Technology more than 4,000 years old just got an optical upgrade.
A new take on the abacus uses light pulses and nanoscale phase-change materials (PCMs) to do simple arithmetic and store the results simultaneously. The photonic abacus may not replace the computing architecture of your Mac or PC, but it could offer advantages for optical switching in information transfer.
Abacuses date back to around 2,700 BC, and were even used in ancient Mesopotamia. In an abacus, beads represent digits and rods represent place values (e.g., tens and hundreds). Unlike modern computers, the abacus calculates and stores information in the same place — the bead itself. Today’s computers, built around what’s known as von Neumann architecture, process information in the CPU and store it separately.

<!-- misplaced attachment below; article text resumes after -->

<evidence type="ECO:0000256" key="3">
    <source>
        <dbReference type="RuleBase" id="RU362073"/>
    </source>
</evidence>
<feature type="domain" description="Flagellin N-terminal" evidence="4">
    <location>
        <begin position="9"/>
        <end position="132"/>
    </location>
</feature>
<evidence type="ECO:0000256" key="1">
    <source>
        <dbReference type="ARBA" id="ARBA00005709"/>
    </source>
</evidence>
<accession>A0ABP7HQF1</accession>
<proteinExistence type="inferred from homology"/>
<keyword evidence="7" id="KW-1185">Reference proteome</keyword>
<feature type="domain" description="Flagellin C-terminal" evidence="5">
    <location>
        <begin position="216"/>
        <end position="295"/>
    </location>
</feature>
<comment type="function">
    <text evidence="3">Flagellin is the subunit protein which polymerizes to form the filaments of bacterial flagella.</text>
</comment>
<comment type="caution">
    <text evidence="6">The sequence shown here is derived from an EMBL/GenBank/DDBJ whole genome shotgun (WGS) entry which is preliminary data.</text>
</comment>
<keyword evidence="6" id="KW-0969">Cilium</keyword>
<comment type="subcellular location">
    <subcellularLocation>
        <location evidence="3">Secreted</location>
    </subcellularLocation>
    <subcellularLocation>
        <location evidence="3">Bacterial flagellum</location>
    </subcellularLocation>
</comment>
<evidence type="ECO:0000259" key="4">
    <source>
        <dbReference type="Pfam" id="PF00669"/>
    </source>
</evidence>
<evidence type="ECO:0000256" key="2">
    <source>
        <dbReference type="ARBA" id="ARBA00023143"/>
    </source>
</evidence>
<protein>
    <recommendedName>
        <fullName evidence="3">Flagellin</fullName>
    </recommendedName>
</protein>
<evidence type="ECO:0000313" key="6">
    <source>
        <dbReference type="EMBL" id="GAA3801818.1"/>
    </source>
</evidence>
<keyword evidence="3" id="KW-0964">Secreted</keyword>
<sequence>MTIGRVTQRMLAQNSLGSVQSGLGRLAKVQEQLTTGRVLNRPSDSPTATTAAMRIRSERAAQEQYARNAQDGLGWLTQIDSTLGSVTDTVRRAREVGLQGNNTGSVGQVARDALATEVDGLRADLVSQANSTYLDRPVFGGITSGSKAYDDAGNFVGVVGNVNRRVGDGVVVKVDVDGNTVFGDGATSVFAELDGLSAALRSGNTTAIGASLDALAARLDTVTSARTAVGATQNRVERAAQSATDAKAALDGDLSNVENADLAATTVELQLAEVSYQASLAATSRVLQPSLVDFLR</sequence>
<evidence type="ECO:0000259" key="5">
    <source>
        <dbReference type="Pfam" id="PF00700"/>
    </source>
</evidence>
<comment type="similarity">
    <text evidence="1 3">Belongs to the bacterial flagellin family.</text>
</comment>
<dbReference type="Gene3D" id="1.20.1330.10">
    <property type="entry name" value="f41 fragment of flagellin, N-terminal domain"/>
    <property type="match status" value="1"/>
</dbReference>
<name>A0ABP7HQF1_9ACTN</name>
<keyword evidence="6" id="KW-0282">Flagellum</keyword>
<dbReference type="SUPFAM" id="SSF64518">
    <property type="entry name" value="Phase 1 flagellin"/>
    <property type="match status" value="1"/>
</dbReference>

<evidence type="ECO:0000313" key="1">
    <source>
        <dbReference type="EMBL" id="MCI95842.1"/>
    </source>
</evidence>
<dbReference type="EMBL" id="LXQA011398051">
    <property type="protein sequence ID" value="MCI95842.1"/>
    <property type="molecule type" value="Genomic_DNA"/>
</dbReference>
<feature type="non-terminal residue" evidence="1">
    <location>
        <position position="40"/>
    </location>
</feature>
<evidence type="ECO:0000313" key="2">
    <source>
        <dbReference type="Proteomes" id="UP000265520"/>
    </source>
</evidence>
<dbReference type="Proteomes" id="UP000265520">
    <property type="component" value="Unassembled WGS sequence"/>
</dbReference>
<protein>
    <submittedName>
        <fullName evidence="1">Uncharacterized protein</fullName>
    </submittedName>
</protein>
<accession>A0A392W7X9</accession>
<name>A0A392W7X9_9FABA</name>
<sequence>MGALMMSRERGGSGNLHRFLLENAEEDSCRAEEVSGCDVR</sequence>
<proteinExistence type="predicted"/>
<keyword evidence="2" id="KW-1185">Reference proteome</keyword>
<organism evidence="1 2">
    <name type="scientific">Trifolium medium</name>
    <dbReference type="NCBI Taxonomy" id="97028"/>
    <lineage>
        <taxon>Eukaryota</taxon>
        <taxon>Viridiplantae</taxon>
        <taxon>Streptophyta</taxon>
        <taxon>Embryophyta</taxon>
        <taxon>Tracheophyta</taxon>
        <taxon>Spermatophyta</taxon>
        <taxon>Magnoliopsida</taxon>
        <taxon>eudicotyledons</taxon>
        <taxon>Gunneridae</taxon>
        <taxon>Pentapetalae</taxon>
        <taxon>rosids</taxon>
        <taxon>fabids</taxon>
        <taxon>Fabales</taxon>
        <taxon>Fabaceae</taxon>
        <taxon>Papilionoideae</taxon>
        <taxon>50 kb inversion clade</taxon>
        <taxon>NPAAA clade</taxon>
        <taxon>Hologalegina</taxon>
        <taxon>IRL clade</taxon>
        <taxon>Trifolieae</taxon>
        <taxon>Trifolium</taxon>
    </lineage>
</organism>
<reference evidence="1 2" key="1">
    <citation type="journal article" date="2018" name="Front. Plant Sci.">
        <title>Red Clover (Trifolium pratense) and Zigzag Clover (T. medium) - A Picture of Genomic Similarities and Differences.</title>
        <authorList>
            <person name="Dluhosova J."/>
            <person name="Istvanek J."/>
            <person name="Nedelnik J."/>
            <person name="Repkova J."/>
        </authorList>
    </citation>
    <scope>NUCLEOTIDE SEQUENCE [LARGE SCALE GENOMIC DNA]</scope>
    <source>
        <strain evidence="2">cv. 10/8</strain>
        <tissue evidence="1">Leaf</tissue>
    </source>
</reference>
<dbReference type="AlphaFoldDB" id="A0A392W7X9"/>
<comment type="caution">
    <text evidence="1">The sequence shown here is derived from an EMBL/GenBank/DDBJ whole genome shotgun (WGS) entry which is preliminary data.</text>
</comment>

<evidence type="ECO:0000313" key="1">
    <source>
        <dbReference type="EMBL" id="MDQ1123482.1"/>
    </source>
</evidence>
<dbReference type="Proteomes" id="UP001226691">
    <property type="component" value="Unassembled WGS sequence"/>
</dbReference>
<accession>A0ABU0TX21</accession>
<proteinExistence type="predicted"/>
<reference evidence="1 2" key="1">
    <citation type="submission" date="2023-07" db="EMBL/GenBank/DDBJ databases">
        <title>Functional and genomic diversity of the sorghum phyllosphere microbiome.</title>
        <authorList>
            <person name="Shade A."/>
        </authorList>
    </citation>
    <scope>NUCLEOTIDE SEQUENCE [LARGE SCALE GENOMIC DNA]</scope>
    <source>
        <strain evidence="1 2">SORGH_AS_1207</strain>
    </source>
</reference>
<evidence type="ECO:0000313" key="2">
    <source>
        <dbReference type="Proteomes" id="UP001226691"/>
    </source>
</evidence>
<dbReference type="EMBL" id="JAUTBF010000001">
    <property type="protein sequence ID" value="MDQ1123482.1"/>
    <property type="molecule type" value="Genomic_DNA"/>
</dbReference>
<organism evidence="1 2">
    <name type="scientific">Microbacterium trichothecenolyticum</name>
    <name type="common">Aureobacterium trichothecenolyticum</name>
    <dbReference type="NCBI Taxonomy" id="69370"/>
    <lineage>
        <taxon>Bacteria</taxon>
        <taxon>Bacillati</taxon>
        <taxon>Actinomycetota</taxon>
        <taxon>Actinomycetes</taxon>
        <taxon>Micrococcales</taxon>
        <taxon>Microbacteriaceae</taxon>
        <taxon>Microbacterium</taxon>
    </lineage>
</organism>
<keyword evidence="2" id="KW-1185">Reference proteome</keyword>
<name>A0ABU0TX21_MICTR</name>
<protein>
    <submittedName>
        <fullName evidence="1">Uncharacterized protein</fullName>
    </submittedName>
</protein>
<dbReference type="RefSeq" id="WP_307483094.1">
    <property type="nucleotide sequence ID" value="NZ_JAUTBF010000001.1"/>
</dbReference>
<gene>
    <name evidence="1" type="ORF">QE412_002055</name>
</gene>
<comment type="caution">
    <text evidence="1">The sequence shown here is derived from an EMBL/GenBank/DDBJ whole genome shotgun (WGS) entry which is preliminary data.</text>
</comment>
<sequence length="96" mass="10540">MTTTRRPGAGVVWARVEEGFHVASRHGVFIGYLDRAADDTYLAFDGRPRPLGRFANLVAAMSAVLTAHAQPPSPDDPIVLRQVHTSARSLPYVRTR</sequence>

“It’s one of the limitations that modern computing...
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